Researchers have created an inexpensive microneedle drug monitoring system -- a thin patch pressed against a patient's arm -- that could one day replace costly, invasive blood draws and improve patient comfort.
Researchers have created an inexpensive microneedle drug monitoring system — a thin patch pressed against a patient’s arm — that could one day replace costly, invasive blood draws and improve patient comfort.
Microneedles are designed to puncture the outer layer of skin, which acts as a protective shield, but not the next layers of epidermis and the dermis, which house nerves, blood vessels and active immune cells.
The new system consists of a small, thin patch that is pressed against a patient’s arm during medical treatment and measures drugs in their bloodstream painlessly without drawing any blood.
The tiny needle-like projection, less than half a milimetre long, resembles a hollow cone and does not pierce the skin like a standard hypodermic needle.
“Many groups are researching microneedle technology for painless vaccines and drug delivery,” said researcher Sahan Ranamukhaarachchi, PhD student at University of British Columbia in Canada.
“Using them to painlessly monitor drugs is a newer idea,” Ranamukhaarachchi, who developed this technology during a research exchange at Paul Scherrer Institut (PSI) in Switzerland, said.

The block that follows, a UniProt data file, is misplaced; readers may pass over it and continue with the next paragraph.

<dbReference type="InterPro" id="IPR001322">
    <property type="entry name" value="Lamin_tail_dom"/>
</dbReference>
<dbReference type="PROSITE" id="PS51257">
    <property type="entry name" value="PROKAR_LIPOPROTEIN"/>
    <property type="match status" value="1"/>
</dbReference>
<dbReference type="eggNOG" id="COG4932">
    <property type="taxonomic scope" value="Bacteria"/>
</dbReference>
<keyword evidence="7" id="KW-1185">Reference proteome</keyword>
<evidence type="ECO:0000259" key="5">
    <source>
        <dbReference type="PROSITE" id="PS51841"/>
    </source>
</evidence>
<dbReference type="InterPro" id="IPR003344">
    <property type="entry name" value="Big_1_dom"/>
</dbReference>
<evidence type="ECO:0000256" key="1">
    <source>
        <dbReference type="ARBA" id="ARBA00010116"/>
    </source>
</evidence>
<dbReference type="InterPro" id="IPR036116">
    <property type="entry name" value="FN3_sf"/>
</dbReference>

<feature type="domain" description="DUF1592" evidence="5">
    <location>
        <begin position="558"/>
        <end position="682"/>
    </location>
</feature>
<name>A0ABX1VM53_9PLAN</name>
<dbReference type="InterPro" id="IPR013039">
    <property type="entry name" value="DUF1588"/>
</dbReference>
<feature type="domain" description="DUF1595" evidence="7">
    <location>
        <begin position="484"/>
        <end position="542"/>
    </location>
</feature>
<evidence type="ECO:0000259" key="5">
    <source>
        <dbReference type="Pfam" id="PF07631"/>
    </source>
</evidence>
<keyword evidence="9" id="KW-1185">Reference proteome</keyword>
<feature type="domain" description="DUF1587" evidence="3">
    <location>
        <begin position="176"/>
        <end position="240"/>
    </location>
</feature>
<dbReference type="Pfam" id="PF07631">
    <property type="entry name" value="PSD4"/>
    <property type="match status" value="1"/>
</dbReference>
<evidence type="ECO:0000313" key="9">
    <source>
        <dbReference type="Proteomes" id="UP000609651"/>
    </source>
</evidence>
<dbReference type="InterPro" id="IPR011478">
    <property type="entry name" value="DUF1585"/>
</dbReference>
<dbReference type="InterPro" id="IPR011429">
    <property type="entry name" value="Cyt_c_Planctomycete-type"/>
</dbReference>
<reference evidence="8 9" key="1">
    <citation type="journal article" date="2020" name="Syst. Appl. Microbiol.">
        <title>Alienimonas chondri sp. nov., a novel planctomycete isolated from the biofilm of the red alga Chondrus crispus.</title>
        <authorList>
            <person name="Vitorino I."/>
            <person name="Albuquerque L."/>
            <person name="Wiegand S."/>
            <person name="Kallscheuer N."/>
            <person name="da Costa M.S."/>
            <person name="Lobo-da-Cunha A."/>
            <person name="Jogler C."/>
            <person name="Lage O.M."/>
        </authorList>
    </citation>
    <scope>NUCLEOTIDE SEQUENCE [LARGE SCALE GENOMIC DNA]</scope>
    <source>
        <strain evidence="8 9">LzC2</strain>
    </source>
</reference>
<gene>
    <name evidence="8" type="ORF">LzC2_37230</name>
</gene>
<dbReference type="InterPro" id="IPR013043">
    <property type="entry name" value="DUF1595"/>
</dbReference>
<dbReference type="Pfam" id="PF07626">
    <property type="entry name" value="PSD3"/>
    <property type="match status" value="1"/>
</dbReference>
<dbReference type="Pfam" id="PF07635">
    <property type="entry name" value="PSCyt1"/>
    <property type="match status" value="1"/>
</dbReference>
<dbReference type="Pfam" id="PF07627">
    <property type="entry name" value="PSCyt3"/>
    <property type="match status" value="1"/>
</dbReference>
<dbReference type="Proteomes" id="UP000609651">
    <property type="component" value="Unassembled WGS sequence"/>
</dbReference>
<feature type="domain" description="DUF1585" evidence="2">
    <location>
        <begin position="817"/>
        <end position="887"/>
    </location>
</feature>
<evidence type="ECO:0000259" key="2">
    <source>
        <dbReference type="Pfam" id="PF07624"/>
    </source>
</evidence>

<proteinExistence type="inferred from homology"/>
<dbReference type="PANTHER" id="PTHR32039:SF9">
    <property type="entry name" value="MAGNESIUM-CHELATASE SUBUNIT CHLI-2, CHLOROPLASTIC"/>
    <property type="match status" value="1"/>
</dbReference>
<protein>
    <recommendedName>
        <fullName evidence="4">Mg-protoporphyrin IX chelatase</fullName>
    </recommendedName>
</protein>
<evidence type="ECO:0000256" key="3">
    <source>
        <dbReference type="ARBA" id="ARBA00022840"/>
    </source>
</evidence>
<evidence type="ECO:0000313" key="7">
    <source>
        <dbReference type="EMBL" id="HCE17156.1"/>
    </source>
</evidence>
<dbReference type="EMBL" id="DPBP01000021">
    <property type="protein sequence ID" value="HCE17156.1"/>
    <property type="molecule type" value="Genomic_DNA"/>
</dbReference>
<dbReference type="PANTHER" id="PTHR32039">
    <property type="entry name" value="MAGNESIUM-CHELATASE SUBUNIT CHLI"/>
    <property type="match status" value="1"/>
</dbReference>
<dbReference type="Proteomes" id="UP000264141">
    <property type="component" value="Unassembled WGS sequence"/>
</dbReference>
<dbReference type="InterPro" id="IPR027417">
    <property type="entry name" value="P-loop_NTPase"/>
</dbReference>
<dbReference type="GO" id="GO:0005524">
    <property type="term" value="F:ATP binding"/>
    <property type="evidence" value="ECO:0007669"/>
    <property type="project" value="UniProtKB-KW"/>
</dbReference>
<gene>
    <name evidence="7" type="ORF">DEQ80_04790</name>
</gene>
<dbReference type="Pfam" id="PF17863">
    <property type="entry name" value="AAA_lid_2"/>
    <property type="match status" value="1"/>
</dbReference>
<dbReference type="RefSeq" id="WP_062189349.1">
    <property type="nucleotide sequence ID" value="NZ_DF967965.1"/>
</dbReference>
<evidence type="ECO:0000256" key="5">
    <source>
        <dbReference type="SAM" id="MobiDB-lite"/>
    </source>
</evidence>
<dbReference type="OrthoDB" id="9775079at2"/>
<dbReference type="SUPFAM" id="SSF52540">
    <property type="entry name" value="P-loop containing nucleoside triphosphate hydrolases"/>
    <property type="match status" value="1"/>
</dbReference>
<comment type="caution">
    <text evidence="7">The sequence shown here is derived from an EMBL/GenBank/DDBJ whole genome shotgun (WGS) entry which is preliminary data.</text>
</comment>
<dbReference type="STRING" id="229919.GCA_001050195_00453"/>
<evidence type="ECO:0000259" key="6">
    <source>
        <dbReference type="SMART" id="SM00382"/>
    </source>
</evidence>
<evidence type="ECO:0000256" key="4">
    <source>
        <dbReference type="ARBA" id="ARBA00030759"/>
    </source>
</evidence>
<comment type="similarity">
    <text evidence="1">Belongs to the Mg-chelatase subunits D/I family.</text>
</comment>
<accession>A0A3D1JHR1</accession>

The microneedle created by Ranamukhaarachchi and his colleagues was developed to monitor the antibiotic vancomycin, which is used to treat serious infections and is administered through an intravenous line.
Patients taking the antibiotic undergo three to four blood draws per day and need to be closely monitored because vancomycin can cause life-threatening toxic side effects.
The researchers discovered that they could use the fluid found just below the outer layer of skin, instead of blood, to monitor levels of vancomycin in the bloodstream.
The microneedle collects just a tiny bit of this fluid, less than a millionth of a millilitre, and a reaction occurs on the inside of the microneedle that researchers can detect using an optical sensor.